7.09.2009

Legalize It and Don't Bankruptisize It

California, for those of you not paying attention, has a massive budget deficit, something on the order of $20 billion, maybe more, maybe a little less. Either way this is an enormous shortfall and is rooted in the sub-prime lending, the subsequent bursting of the mortgage bubble and immediate deflation of income from all those puffed up home valuations. There's been a cascade effect through the rest of the economy with huge layoffs across almost all sectors including my own, education.

Despite the incredible and overwhelming burden of this debt, there seems to be no movement on the legalization of marijuana movement. I don't get it.

What would legalization do?

- Ease the burden on our way over-stuffed prisons. Some estimates put the population of marijuana related prison sentences at nearly 15% of our prisons. For smoking weed? How much does it cost to put one person in prison for a year?
- Taxation of the #1 cash crop in California. Taxing marijuana would reap huge, huge revenues. I don't know how much precisely but the numbers would be enormous.
- Refocusing efforts on more dangerous drugs like meth, crack and heroin. How much of the so-called "War on Drugs" is focused on dope smokers when they pose almost no real risk to society, certainly compared to meth-heads and crackheads. Legalizing marijuana would allow law enforcement to concentrate on dangerous societal cancers.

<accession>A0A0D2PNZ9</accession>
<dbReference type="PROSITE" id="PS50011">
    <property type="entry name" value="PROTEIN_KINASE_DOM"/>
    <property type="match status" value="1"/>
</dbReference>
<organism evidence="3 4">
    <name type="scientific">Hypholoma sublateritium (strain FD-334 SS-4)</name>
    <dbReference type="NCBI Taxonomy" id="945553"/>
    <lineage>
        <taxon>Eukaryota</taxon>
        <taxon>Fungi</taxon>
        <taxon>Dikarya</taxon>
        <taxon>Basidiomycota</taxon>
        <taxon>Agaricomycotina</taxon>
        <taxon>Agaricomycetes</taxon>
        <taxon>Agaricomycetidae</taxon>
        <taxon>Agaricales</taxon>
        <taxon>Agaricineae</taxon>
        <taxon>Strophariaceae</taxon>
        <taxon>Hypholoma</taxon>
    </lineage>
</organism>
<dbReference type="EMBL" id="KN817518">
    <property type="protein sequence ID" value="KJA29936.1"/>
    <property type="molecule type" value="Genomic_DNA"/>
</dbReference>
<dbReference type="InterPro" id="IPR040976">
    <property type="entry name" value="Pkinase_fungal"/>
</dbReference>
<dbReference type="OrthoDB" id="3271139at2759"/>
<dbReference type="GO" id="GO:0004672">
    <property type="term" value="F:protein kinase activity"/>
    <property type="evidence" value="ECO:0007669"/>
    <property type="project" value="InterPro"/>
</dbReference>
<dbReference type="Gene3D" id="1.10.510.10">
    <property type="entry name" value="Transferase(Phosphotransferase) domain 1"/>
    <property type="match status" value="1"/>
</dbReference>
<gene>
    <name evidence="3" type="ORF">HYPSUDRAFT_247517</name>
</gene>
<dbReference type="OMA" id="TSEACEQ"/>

It makes no sense to consider bankruptcy before every other avenue has been fully explored. Legalizing marijuana would go a very long ways towards easing the financial burden on our economy, it would ease the burden on our prisons and it would allow law enforcement to focus on much more dangerous drugs.

Marijuana has numerous positive effects for people suffering from glaucoma, treatment for cancer and other illnesses. But, let's be real, smoking pot is a nice mellow way to unwind from a stressful day. It's safer than drinking, just ask any police officer who he'd rather pull over, a pothead or a drunk driver.

At this point, legalization not only makes sense, it may be California's best route out of the red-tinged darkness of the economic morass we are in.
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